Re: Fermi Paradox in the news

From: Michael S. Lorrey (
Date: Thu Oct 26 2000 - 14:47:33 MDT

Jason Joel Thompson wrote:
> ----- Original Message -----
> From: "Nick Bostrom" <>
> > >... Remember: no matter how small a fraction of all solar systems in our
> > >infinite universe develop life, we would by neccessity find that we
> > >(Earthlings and Martians) originate from one of the exceptional ones that
> > >did.
> >
> > Yes, but it would not be necessary that we would have found ourselves> originating from a solar system where two civilizations had evolved
> > independently. That is the extra finding that would make all the
> > difference. If the evolution of intelligent life is very improbable then
> it
> > would have been extremely unlikely that it would have happened on another
> > planet in our own solar system.
> No, you see, you're stuck measuring things on a plantary scale. Couldn't we
> instead surmise that our -solar system- was particularly good at creating
> life-bearing conditions?

Well, yes, but this would also imply that other solar systems like our own would
likely be as particularly good at creating life bearing conditions.

Now, Jeff Davis says:
> When I first read the article, I thought about it, and asked myself about
> what
> the strongest signal would be--the signal which would give the greatest
> detectable range by which an affirmative conclusion might be drawn. I
> thought perhaps the EM pulse from a naked nuclear explosion would be
> both the strongest, as well as the signal most undeniably indicative of a
> technological civilization. Clearly, such a signal would be brief. But
> assuming that to be the best signature by which others might detect OUR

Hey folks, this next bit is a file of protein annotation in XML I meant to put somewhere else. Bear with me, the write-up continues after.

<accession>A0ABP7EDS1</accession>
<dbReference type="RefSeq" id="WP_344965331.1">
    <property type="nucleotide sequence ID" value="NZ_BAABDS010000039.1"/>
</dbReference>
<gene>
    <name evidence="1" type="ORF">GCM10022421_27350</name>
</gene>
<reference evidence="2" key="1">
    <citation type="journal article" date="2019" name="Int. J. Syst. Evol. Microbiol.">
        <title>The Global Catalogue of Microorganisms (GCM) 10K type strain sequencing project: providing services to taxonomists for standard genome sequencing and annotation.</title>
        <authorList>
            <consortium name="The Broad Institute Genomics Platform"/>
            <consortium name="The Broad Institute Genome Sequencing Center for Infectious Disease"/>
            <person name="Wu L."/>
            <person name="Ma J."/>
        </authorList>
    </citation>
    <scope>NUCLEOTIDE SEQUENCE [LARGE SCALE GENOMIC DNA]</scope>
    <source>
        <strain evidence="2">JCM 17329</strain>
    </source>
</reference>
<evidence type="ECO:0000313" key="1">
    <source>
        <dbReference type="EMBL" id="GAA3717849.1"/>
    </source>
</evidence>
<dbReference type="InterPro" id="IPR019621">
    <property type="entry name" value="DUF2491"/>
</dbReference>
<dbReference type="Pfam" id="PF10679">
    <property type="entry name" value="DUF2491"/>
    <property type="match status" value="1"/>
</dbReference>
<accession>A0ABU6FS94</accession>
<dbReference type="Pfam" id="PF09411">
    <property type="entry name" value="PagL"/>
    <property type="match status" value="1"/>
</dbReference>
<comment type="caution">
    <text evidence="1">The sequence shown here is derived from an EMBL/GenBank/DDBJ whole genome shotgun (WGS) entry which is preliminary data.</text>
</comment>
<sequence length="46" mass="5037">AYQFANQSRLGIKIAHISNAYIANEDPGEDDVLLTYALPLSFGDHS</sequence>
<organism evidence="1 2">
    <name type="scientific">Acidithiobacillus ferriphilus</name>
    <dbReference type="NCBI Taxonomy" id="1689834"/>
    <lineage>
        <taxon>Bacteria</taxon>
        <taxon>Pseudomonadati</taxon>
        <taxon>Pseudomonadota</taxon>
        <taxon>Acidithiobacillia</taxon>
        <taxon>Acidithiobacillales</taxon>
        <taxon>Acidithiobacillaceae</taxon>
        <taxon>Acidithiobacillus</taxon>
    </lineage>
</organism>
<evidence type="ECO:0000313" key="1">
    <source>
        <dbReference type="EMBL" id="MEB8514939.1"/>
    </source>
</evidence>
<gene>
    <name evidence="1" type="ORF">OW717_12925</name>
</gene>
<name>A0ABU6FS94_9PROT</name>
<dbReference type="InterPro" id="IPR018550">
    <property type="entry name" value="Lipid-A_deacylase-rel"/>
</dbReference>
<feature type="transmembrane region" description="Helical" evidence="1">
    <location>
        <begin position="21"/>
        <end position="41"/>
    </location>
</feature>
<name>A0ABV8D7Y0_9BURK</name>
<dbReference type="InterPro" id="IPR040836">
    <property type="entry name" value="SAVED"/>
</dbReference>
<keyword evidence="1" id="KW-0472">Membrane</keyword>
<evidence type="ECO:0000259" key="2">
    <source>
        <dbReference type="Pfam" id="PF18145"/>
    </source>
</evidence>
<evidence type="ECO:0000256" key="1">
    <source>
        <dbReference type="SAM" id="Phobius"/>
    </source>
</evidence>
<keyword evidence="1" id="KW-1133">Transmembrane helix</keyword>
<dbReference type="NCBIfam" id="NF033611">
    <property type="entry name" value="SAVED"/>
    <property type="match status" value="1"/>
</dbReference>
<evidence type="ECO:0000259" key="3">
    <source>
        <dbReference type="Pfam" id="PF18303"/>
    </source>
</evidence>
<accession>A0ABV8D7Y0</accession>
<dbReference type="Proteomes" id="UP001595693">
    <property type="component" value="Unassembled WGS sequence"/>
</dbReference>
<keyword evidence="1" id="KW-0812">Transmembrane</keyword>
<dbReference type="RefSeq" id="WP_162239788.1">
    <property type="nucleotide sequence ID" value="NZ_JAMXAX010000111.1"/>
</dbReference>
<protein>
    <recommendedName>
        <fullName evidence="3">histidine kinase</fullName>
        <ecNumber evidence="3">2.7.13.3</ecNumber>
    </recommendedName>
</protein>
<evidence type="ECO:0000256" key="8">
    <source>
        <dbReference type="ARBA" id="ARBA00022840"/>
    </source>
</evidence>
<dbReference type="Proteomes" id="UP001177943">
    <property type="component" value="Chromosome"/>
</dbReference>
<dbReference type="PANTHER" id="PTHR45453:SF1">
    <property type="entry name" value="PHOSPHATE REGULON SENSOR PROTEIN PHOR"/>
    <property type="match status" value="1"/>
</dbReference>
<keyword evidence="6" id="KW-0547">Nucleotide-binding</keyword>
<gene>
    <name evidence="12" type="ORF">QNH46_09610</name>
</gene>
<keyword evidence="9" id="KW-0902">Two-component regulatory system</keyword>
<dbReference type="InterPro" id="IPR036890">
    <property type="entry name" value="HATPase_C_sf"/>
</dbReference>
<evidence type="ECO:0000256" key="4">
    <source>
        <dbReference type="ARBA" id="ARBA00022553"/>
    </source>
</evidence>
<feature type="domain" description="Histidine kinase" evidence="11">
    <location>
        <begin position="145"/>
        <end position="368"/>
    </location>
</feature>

> presence, I did a little research into the amount of such 'signaling' that we
> have done. It turns out that in the period between 1945 and 1998 humans
> have conducted 2,050 nuclear explosions, of which 528 have been atmospheric,
> and 1522 undergound. If the EM pulse lasts for one tenth of a second (this
> is just a guess, I leave it to others to help out with something more
> authoritative),
> that would mean 52.8 seconds of strong, unambiguous signal. Fifty-three
> seconds in fifty years. Using Arecibo's 10^14 watts as a basis of
> comparison,
> what might be the signal strength, and corresponding detection range for a
> nuclear explosion? Perhaps the answer should be given as a range,
> corresponding
> to the range of detonation yields?

However, excessive EMP signalling would not be an indicator of an intelligence
to communicate with, but either one to avoid or one that has exterminated
itself. Given 528 atmospheric explosions of nuclear weapons here on earth over
50 years, an alien race may conclude that we are a rather warlike and agressive
species that has little regard for its environment... not the sort of people you
would invite over for a visit... If we had had a nuclear war, we could become a
target of interstellar colonization, since they would then know our world was
capable of sustaining intelligent life, and that we were likely in a very weak
position following such a war to oppose colonization attempts by another race.
Use of nuclear weapons is likely a good means of signaling to agressive alien
species "Hey! Come conquer us!" because use of such weapons dates the level of
advancement of our species very accurately.

Because interstellar travel is so demanding energy wise (so far as we know) at
sub-light speeds, intelligent species likely cannot make an effective business
case for launching a mission to another planet in another star system unless it
can be shown that the planet can support intelligent life, and has a
technological infrastructure for the visiting species to hijack. Thus, they may
be out there, but they just listen for other races to off themselves with
nuclear wars...

Mike Lorrey

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